After producing songs featuring NBA YoungBoy, Rod Wave, Future, Lil Baby, and DaBaby, producer TnTXD has his sights set on finally winning a Grammy. Before he gets the gold gramophone, however, he is remembering the unseen moments that turned into music from some of the most eccentric personalities — like Antonio Brown.
“[Antonio will] play the beat, then he’ll sit down and write. I’ve seen him sit down, write a verse, go outside and work out, and come back and do another verse at six in the morning,” TnTXD told REVOLT.
In this installment of “Studio Sessions,” the multiplatinum-selling producer explains how he’s made hits with NBA YoungBoy without ever having a conversation with him, how Rod Wave connected him with Future, and what it’s like working with Brown.
You’ve been making beats for eight years. Who was the first major artist you locked in with at the studio?
Young Scooter, but that session went terribly (laughs). I used to take a Greyhound to Atlanta to do sessions, but that time, I came down there for something else. I just came down there to network. I was about to leave, and somebody called and said, “Hey, pull up to the studio. I got Scooter over there.” I didn’t have my laptop, but I couldn’t say no. This was in 2017. After him, I linked up with Quando Rondo. That started rocky because he really wasn’t feeling the beats at first. Those two back-to-back sessions didn’t go too well (laughs).
I know someone you’ve had great chemistry with in the studio is Antonio “AB” Brown. How did you two connect?
He used a beat of mine from YouTube and hit me up after. He wasn’t in the league at the time, so many people brushed him off. He had a song to my beat, and it was cool. I was a fan of his. We just started chopping it up, and then we eventually became cool. We’d just link up and really just do whatever. In the studio, he locks in. He’ll play the beat, then he’ll sit down and write. I’ve seen him sit down, write a verse, go outside and work out, and come back and do another verse at six in the morning.
What beats have you seen him gravitate toward?
I won’t lie; he really gets on anything. In 2017, he was starting in music, so he was trying to find his sound. I could play pretty much anything, and he’d experiment with [it] to find his sound. We probably have three or four unreleased songs.
You produced dozens of records for Rod Wave. Did you connect with him similarly to how you connected with AB?
Yeah. He got a beat off YouTube back in 2017. I heard his music and became a fan. So, I reached out to his manager at the time, and I sent him a pack. We got “Popular Loner” and “Hard Times” back-to-back from that pack. From then on, he would go to my YouTube page for beats. Then, finally, he just gave me his number, and I flooded him daily with beats.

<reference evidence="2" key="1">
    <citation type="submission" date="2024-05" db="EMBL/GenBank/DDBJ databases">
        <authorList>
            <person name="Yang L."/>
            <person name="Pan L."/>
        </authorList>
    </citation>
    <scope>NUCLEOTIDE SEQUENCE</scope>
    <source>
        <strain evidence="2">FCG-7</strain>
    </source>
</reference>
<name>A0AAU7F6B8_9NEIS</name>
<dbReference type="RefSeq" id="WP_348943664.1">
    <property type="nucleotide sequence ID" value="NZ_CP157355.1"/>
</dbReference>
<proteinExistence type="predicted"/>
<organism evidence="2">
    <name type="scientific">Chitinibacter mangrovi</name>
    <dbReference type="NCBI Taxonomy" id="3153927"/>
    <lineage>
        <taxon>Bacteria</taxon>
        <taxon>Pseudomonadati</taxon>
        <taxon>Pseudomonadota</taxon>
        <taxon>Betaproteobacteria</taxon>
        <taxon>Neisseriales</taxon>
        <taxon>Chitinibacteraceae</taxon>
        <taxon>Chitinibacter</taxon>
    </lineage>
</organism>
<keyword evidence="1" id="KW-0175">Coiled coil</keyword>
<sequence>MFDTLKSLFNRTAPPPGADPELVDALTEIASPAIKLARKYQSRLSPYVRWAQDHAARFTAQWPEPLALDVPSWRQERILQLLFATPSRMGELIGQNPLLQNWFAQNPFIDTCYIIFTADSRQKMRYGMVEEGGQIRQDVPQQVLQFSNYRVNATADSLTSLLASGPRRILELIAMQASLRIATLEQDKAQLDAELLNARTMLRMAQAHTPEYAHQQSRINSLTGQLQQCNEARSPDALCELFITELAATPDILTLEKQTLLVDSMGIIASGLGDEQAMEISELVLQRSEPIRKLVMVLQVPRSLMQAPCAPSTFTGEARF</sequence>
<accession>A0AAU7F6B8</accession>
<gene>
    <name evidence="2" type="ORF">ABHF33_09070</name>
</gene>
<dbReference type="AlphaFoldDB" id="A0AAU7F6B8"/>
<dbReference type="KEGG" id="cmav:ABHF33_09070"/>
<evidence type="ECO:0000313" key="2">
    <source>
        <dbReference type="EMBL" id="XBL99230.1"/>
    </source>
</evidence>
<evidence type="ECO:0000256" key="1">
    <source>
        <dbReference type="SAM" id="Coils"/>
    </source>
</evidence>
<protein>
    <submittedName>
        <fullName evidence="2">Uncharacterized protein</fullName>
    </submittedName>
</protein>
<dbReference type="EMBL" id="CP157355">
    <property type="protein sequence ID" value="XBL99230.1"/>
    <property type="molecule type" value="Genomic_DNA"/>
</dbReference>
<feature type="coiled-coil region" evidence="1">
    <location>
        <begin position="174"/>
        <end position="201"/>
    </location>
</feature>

You two made great music together before you ever linked in the studio. How did that chemistry translate when you finally connected in the lab?
When we got in the studio, we never actually worked because the way he works isn’t like other artists. When he records, it’s just him and his engineer. I’ve played beats for him when we’ve been in the studio, but he won’t sit and record in front of you. Personality-wise, he’s open. Everything about him is genuine. We’ve known each other for a couple of years. We came up together, so everything is natural when we’re in the studio.
How hands-on is Rod with the beats he chooses?
He’s definitely hands-on when it comes to us making music. He’ll text me and be really detailed. He’ll tell me, “I need this exact part. Make it sound like this, don’t do this.” He’ll literally put the beat together and tell me exactly where to go with it. He knows exactly what he wants. The idea for “Street Runner” was 100 percent his idea. That sample in the beginning, the sample at the end, the voicemail, and everything was his idea. Also, “Letter From Houston” and “Through The Wire” were influenced by him. The ones I got on his up-and-coming EP, [Jupiters Diary: 7-Day Theory], were influenced by him. We have so many songs.
What do you need in the studio to make your best music?
I don’t need much. I just need some good-sounding speakers. I don’t know if I can say that. You can say that. Yeah. Good-sounding speakers, backwoods, and something to drink (laughs).
One of the biggest songs you’ve made was “Nevada” from YoungBoy Never Broke Again. How did that song come about?
I made that beat back in like 2018. I just sent YoungBoy a pack. YB and I have been locked in for a long time. This was a song that he recorded and wasn’t going to drop. It was just another YoungBoy song that leaked. It went so crazy, it had to drop. We’ve actually never been in the studio together. He and I have never had a conversation before — ever.
Wow. I also saw you in the studio with Future recently.
Shout out to Rod. I pulled up on Rod in Florida and he, Future and Don Toliver pulled up. Rod was playing some beats and songs for Future and then said, “That’s my producer. TnT.” Future knew about me because I did the “Dark Days” song with him and GMK that just dropped. So, we chopped it up, and I got his manager’s email.
What is your best talent as a producer?
My ear for elevating to the next sound. I may do pain music, but I’m constantly pushing it. I’m able to have a run like I have because I reinvent my sound every year.
What’s coming up for you for the rest of the year? Is anything special coming in 2023?
I didn’t get the Grammy this year, so that’s my goal for next year. Rod Wave is dropping Friday, and I got five on there. But my main goal is to get that Grammy.